Actually, eating breakfast does have certain health benefits for women.  According to WebMD, not only can skipping breakfast slow your metabolism, causing weight gain, but it can also put women at a higher risk of heart disease. A recent study found that women who skipped breakfast every day for two weeks ate more during the rest of the day and developed higher LDL or “bad” cholesterol levels, which makes women less sensitive to insulin. The study also found that eating breakfast can reduce the risk of obesity in women by 35-50%, since women who ate breakfast ate less the rest of the day.  To get the full benefit of eating breakfast, another article advises that you should eat breakfast within an hour of waking, before your blood sugar starts to drop. 

So, to get you started on your on-the-go breakfast ideas, I have a few suggestions. It’s always easier to grab something as you’re going out the door, so try to prepare breakfast before you go to bed. Fruit is always a good idea. Apples and bananas can be eaten with no preparation. If you like grapes, try to separate them in individual sandwich baggies when you buy them so you can just grab them on your way out the door. Pita pockets are great too. You can stuff them with anything you want and eat it one-handed without worrying if anything is falling out the other side. I always think bagels and toast are great, but they take a little more preparation in the morning. Cheese sticks and cheese cubes are always a good idea as well, and they are a good source of calcium, something women especially need to fight off calcium deficiencies and bone loss later in life. A smoothie or a milkshake can be packed with calcium and they are always filling and easy to eat, but also take more time to make in the morning. Finally, yogurt is a great on-the-go food packed with calcium.

I always think that I’m in a better mood in the morning if I’ve eaten breakfast (I’ve been known for being kind of a grouch any time before 11 AM) and I notice that I eat less during the day. My personal favorites are cheese sticks, grapes, and tomato soup in a travel mug. Tomato soup is a little less traditional, but sometimes if I get up really early I don’t want to eat any solid foods, so soup in a travel mug is great. And no matter what it is I end up grabbing for breakfast, I always have a glass of milk too.

De-stress to Stay Well

This is a very stressful time of year for many of us.  The holidays and finals can add a lot to our already very full plates.  A recent article that I read stated that stress has a different affect on women than on men. Women are more likely to become stressed because they deal with many high stress situations all at once. Many women have to balance motherhood, families, and careers so they are prone to spreading themselves too thinly to get things done; oftentimes, neglecting themselves.  Too much stress on women can cause sudden weight gain or weight loss, body pain, and even heart disease.  Stress can also manifest itself physically through skin rashes, eczema, or hair loss. I was unaware of the seriousness of stress. I have recently been experiencing lots of stress because of finals so this really scares me. However, I do have good news. The article also provides helpful tips on how to relieve stress and how to prevent it in the future.  Here are a few:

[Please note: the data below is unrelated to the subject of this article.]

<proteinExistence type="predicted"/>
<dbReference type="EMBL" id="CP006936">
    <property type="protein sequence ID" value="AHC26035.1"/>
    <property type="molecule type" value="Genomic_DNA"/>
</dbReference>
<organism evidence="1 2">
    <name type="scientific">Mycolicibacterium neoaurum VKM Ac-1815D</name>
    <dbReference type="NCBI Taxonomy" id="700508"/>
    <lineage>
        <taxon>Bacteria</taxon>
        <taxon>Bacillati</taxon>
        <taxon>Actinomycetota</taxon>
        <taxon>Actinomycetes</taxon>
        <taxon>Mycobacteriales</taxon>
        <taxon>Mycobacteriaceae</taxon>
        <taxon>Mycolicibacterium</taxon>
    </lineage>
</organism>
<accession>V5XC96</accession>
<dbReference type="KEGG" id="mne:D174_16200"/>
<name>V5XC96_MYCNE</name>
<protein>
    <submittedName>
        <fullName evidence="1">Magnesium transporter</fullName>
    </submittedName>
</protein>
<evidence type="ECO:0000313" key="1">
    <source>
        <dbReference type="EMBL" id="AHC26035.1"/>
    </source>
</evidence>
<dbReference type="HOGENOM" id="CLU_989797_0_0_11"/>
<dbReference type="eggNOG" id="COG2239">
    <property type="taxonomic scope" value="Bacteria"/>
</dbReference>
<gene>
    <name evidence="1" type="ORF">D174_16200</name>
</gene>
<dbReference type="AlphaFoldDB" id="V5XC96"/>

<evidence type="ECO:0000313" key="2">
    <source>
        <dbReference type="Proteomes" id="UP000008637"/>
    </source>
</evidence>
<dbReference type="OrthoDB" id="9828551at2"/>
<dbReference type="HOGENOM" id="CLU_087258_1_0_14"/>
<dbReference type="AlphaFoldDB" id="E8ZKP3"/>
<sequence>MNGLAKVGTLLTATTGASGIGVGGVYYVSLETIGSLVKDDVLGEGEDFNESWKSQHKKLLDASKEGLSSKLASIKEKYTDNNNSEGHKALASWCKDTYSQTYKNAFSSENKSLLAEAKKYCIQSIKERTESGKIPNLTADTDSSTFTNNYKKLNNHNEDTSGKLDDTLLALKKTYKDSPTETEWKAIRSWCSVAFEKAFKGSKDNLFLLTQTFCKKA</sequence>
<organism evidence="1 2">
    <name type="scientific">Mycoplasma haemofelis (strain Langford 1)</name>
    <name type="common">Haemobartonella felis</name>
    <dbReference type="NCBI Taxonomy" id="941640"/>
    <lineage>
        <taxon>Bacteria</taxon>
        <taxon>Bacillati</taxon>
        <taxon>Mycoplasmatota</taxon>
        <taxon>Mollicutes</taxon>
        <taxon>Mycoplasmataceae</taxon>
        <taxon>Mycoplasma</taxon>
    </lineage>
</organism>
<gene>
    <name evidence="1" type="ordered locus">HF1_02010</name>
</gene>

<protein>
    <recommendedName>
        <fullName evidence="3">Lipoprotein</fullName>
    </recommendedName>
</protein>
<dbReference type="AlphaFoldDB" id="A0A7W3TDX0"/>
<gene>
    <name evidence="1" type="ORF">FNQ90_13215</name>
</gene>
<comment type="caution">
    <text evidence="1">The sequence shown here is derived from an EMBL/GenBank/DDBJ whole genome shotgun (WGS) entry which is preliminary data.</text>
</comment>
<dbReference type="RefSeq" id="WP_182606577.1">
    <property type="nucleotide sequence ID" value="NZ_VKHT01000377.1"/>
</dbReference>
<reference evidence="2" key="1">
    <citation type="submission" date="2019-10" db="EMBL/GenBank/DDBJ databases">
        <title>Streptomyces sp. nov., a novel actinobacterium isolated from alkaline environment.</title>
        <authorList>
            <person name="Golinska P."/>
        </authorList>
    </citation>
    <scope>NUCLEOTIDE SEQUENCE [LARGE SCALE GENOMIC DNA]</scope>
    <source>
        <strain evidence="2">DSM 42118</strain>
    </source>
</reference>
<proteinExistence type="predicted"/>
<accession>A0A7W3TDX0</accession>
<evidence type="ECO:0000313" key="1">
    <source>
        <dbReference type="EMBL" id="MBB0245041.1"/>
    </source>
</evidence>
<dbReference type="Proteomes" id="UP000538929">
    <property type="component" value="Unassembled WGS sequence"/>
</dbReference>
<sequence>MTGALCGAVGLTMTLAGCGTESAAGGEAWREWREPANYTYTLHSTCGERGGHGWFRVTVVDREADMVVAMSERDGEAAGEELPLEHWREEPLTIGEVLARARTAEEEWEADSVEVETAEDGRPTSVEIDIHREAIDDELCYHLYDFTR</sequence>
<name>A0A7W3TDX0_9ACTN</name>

• Talk to friends
  • Listen to relaxing music
  • Exercise
  • Go to the spa
  • Help someone else
  • Count the great things in your life
  • Watch a comedic film
  • Try something new

After finals, I’m going to try some of these tips out.  Hopefully, I will keep the stress at bay, so it won’t lead to some serious health problems later.

Women and Caffeine

Finals are coming up fast and everyone is ready to start downing that caffeine. We all know that too much caffeine can be bad for you, but is it really as bad as everyone thinks? Moreover, does caffeine affect men and women differently? 

There are positive and negative effects from caffeine for both men and women.  However, according to a recent article, women are more sensitive to caffeine than men.  The negative effects that caffeine can have for women can include an increase in the severity of pre-menstrual symptoms, increased risk for osteoporosis, and low birth weight babies and heart palpitations for pregnant women. Too much caffeine can also bring on the process of aging and menopause earlier.  On the other hand, another study in the same article found that women who regularly drink caffeine decrease their chances of getting diabetes by thirty percent. Furthermore, moderate caffeine consumption can help improve memory, provide relief for headaches and asthma, put people in a better mood, and inhibit the development of cavities.

So as you reach for that second or third cup of coffee to help keep you awake while studying for finals, remember, it may help your memory, but keep in mind what it may do to you later in life.